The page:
Authors: Ikuho Yamada*, University of Tokyo, Hiroyuki Usui, University of Tokyo
Topics: Spatial Analysis & Modeling, Geographic Information Science and Systems
Keywords: sample data, sample size, spatial statistical analysis, local Moran’s I statistic
Session Type: Virtual Paper
Start / End Time: 4:40 PM / 5:55 PM
Room: Virtual 18
Presentation File: No File Uploaded
Regional data used in spatial analysis are often based on samples rather than the population. For example, data related to people’s opinions and/or behaviors may be collected through a questionnaire survey for individuals sampled from a study region. Even when we have “big data,” they do not include everyone so that we still deal with some kind of samples from the population.
Because characteristics of the population estimated from the sample inevitably have some discrepancies from its true characteristics and those discrepancies potentially influence results of statistical analysis, traditional, non-spatial statistics provide accumulated theories and discussions about samples and sampling. However, such discussions have been quite limited in the context of spatial statistical analysis, whereas those discrepancies in sample data could be more problematic there as multiple data values collected for individual areal units are often compared and integrated.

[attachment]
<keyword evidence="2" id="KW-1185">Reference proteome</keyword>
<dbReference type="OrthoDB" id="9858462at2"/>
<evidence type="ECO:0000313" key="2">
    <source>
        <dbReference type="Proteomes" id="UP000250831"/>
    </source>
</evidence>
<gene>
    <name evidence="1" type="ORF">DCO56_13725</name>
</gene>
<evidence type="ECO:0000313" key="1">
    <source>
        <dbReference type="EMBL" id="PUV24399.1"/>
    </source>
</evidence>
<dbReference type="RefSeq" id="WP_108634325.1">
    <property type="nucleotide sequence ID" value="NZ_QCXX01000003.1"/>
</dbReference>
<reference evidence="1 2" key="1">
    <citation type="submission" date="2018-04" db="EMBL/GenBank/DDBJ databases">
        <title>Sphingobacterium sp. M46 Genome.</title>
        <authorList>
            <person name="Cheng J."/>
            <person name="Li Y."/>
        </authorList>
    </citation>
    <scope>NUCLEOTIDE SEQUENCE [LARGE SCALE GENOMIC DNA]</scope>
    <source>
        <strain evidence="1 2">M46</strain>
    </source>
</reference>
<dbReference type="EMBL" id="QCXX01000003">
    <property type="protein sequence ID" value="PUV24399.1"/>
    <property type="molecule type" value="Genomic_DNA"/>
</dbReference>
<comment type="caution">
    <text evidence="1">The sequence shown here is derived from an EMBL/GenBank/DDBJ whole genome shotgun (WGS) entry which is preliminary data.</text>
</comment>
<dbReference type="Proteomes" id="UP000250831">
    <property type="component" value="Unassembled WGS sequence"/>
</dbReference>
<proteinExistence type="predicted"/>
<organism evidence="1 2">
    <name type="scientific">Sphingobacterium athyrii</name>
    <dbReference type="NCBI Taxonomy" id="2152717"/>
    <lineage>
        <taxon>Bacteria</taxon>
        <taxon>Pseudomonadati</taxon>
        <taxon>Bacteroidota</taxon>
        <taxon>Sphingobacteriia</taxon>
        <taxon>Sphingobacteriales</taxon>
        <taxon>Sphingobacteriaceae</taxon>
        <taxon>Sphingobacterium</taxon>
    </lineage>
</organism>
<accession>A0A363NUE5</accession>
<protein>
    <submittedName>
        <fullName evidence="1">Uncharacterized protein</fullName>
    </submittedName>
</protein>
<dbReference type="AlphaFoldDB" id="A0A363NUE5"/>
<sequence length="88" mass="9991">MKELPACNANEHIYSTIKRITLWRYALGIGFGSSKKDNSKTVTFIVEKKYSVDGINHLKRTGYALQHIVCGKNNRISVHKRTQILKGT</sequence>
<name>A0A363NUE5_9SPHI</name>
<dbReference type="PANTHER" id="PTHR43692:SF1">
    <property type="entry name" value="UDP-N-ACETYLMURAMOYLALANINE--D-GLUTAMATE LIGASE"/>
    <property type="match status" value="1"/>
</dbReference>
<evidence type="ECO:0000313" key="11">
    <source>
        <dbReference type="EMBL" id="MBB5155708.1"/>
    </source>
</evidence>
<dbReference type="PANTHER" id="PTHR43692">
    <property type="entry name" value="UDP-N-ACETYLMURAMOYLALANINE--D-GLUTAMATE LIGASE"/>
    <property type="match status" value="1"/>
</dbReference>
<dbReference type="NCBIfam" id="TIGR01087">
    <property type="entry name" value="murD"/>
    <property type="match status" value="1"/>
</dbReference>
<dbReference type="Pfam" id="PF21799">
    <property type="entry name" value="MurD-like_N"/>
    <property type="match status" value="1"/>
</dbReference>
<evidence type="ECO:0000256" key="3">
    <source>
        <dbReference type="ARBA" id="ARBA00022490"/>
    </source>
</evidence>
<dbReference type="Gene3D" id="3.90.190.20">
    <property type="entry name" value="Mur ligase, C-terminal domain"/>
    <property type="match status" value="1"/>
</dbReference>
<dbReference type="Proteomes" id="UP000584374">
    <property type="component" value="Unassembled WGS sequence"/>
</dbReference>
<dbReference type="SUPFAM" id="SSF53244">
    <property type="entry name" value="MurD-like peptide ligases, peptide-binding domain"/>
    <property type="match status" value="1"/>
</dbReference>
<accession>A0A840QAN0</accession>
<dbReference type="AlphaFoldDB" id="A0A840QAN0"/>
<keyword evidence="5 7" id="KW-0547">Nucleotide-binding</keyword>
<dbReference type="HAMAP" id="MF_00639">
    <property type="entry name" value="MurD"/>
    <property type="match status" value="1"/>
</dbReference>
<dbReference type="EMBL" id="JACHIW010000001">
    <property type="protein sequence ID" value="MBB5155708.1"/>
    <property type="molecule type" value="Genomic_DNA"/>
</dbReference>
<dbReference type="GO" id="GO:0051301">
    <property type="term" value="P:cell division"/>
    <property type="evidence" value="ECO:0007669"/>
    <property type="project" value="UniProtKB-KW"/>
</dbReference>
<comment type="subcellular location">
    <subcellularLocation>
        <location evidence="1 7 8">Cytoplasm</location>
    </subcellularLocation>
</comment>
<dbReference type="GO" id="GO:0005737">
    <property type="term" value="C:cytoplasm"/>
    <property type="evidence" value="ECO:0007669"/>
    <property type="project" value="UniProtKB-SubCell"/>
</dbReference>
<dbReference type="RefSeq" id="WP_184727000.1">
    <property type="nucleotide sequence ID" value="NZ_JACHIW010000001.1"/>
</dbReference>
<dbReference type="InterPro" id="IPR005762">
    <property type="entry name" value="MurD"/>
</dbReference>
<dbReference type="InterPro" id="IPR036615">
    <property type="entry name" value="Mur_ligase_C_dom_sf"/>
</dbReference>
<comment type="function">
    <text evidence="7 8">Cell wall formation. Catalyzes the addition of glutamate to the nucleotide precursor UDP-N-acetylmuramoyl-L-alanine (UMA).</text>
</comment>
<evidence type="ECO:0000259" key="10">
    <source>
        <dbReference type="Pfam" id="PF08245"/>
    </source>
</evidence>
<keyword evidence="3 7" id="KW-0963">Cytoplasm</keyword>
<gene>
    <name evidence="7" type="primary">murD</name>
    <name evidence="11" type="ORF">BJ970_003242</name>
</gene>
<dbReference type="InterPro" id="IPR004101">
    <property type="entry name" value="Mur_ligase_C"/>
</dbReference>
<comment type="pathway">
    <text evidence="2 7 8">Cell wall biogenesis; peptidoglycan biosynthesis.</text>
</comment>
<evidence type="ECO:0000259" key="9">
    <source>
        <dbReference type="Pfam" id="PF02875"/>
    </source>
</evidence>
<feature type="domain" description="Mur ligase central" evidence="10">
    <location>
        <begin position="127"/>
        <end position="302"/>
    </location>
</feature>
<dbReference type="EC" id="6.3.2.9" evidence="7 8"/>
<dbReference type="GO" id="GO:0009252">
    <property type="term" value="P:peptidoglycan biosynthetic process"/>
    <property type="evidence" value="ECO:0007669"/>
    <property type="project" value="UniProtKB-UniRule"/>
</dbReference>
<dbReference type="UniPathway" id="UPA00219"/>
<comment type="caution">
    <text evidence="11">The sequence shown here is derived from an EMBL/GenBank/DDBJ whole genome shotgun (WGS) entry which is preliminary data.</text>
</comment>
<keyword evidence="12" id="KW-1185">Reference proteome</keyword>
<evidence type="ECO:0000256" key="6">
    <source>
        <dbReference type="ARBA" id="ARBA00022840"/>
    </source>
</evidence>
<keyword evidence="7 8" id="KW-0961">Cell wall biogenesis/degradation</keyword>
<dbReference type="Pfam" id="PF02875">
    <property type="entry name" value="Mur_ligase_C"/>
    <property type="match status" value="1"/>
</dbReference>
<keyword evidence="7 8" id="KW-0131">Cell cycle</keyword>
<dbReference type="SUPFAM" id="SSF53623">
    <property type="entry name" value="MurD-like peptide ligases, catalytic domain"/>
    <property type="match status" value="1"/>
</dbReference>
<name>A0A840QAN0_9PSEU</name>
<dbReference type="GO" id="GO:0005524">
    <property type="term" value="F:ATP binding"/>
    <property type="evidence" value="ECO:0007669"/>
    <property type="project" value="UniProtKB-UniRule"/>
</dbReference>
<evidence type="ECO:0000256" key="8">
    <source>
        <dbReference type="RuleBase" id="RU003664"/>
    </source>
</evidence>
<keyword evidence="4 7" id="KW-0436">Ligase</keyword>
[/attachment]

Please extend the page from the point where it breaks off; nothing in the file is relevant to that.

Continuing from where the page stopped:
We conducted several simulation-based studies and revealed that small sample size would decrease the power of spatial statistical analysis more than expected from theories of non-spatial statistics. In the current study, we thus attempt to develop a methodology to determine appropriate sample size for spatial statistical analysis using local Moran’s I statistic as an example. We first discuss its theoretical development based on a probability distribution of local Moran’s I value and then present results of simulation-based experiments.